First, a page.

BET’s ambitious lineup includes ‘Second Generation,’ ‘Gun Hill’
BET, which has been targeted in recent years for showcasing provocative music videos and other programming that critics and cultural observers said showed blacks in a negative and derogatory light, is unveiling an ambitious development slate. These new programs include a number of scripted shows and projects that emphasize positive aspects of African American culture.
Among the highlights of the lineup is a new scripted comedy from the Wayans family and a gritty police drama which would be the urban-oriented network’s first scripted drama. Though no air dates have been announced, many of the series are expected to be on the network’s official 2012-13 schedule, which will be unveiled in early summer.
BET executives said the slate offers a response to observers who have asked for a greater range of programming while also offering an alternative to more brash series featuring African Americans that have been popping up on other cable networks such as VH1. The network’s president of original programming, Loretha Jones, who joined BET after the 2008 ouster of former programming head Reginald Hudlin, said she wanted the network to move in a more diverse direction that would appeal to a wider range of viewers.
“We realize that BET will never be all things to all black people,” said Jones, a former Hollywood studio executive and former creative partner of “Hollywood Shuffle” producer Robert Townsend. “But we felt we could be more. The diversity of projects shows how we can serve different parts of our demographic while being able to bring the BET voice to different genres.”
A top priority is “Second Generation,” featuring the “second generation” of the Wayans family, who first came to prominence in the 1990s when Keenen Ivory Wayans created the groundbreaking Fox sketch comedy “In Living Color.” In addition to Keenen, that show also starred his brother Damon Wayans (“My Wife and Kids”), and sister Kim Wayans. Brothers Shawn and Marlon Wayans later starred in the WB comedy “The Wayans Bros.” and helped create the “Scary Movie” franchise.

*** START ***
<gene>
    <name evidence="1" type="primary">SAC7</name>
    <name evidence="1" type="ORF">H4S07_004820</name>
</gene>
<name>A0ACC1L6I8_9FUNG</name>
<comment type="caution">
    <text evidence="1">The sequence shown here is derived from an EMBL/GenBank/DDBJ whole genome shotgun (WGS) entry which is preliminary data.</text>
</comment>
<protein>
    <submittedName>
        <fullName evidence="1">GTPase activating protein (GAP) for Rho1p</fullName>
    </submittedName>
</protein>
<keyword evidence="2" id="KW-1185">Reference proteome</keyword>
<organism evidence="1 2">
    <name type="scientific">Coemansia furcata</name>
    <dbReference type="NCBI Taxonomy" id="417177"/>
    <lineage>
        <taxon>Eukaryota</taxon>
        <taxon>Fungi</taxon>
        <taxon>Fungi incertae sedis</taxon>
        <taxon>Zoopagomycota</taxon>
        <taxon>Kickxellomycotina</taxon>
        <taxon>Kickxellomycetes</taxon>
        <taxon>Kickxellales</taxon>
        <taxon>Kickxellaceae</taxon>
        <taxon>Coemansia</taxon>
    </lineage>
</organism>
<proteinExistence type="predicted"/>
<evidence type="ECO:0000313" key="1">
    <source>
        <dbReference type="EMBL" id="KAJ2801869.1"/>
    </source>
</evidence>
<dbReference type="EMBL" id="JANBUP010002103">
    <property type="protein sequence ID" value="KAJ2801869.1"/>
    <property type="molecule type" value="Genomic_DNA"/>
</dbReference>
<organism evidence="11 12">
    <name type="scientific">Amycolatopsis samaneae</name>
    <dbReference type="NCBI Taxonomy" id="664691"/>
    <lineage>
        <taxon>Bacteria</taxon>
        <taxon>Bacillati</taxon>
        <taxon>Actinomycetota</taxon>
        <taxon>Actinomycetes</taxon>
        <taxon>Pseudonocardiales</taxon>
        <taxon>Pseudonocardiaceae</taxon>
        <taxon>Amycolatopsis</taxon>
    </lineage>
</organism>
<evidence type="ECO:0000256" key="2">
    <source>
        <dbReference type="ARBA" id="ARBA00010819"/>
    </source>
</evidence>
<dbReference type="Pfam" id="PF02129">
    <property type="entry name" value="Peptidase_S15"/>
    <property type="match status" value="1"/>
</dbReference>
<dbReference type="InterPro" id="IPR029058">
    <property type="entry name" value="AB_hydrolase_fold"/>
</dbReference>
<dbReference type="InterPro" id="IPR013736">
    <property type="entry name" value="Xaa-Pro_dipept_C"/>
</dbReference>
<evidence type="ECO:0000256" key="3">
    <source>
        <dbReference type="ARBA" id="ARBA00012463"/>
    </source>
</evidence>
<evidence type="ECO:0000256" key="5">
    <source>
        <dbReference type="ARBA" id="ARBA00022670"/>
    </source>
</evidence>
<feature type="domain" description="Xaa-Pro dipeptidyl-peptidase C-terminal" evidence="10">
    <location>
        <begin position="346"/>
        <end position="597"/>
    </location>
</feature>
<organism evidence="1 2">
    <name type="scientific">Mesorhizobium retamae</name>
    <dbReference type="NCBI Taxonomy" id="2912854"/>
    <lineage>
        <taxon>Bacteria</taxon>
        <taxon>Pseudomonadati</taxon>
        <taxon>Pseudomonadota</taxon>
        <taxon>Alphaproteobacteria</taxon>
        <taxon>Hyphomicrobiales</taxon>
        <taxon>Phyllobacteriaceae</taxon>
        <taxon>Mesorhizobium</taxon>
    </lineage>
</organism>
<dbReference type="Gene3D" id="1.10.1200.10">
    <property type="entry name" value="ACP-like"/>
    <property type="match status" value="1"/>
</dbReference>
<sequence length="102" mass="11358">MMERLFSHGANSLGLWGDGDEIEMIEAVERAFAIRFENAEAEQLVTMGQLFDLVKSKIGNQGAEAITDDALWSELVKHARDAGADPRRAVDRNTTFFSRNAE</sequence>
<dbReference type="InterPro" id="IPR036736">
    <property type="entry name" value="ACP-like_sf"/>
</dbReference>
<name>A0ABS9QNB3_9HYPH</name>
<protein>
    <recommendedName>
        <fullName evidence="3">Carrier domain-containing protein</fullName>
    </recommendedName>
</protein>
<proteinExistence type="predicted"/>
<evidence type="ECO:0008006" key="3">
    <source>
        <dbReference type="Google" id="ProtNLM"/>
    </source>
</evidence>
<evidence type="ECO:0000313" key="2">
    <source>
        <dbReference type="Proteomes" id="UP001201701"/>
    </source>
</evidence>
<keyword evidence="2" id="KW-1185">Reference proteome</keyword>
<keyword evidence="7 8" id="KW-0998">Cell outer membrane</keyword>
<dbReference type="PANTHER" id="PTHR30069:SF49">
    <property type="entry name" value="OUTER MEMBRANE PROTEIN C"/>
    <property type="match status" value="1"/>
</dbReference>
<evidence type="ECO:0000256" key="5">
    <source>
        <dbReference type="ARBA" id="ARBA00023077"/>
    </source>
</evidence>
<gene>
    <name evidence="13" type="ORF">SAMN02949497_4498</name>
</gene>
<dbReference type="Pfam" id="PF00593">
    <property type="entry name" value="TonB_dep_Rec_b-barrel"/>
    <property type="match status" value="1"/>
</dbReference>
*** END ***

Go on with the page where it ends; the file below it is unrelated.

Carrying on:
The “second generation” Wayans — Craig Wayans and Damien Dante Wayans — “emerge from the shadow of their famous uncles and forge a new path toward Hollywood,” according to the show’s description. Marlon Wayans is one of the executive producers.
Also being fast tracked is “Gun Hill,” which would be BET’s first scripted drama. The series, which stars Larenz Tate and is being developed by Reggie Bythewood (“New York Undercover,” “Get on the Bus”), gives what producers call “a twisted spin to the biblical Cain and Abel story”: The lives of identical twins on opposite sides of the law — one is a cop and the other is a con — become intertwined one night when the cop is killed and the con assumes his identity.
In addition to the scripted shows, popular minister T.D. Jakes, comedian-author Steve Harvey,Oscar winner Jamie Foxx and TV judge Greg Mathis are behind various reality projects, including one series that will revamp “Showtime at the Apollo”
BET executives said the network’s renewed ambition has been buoyed by the continuing success of “The Game,” the sports-related comedy which was rescued two years ago after being canceled by the CW. That show’s popularity, they maintain, has been crucial in generating a more positive perception of BET, which has been haunted for years by charges from critics and others saying too much focus centered on music videos with scantily clad women and brash rappers bragging about their bling and sexual exploits.
Those blasts reached a crescendo when Hudlin developed reality shows such as “Hot Ghetto Mess” and “Hell Date.” Hudlin was fired in September 2008, just a few days after the poorly received premiere of BET’s first scripted series, “Somebodies.”
Ironically, Jones pointed out that VH1 and others are now showing series that feature black people engaged in loud, outrageous behavior — the sort of fare that was blasted when it appeared on BET.
“The types of shows that people complained about when we aired them don’t spark outrage when they appear on other networks,” Jones said. “But that doesn’t matter. We are about re-establishing a relationship with our audience — figuring out what they expect rather what we were delivering.”
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